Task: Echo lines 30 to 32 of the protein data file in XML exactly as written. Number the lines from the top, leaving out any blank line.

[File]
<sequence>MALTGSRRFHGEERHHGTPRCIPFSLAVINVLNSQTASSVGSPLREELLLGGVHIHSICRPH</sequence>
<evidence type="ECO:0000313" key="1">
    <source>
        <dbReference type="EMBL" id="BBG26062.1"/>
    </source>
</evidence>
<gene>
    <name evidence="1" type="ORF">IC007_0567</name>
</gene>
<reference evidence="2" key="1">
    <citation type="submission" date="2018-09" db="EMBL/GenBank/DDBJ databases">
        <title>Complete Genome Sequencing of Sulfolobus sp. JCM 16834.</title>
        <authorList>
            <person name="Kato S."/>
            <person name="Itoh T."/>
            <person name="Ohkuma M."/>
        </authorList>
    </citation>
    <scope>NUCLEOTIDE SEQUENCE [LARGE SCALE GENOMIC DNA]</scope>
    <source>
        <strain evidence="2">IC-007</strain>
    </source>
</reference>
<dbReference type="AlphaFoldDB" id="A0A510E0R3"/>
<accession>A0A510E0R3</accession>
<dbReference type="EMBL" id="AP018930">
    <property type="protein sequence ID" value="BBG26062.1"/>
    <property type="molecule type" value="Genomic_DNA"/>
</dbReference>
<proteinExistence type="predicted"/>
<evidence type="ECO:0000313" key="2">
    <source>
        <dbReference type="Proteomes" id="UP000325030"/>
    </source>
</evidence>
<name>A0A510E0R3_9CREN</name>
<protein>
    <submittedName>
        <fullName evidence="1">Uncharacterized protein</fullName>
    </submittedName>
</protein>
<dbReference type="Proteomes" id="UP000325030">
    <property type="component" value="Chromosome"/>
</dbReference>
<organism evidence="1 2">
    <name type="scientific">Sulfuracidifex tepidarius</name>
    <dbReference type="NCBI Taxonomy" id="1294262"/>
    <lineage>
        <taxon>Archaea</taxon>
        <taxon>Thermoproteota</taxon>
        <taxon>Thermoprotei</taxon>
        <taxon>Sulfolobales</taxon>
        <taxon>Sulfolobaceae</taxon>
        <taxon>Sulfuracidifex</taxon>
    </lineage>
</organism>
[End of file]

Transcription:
<proteinExistence type="predicted"/>
<evidence type="ECO:0000313" key="2">
    <source>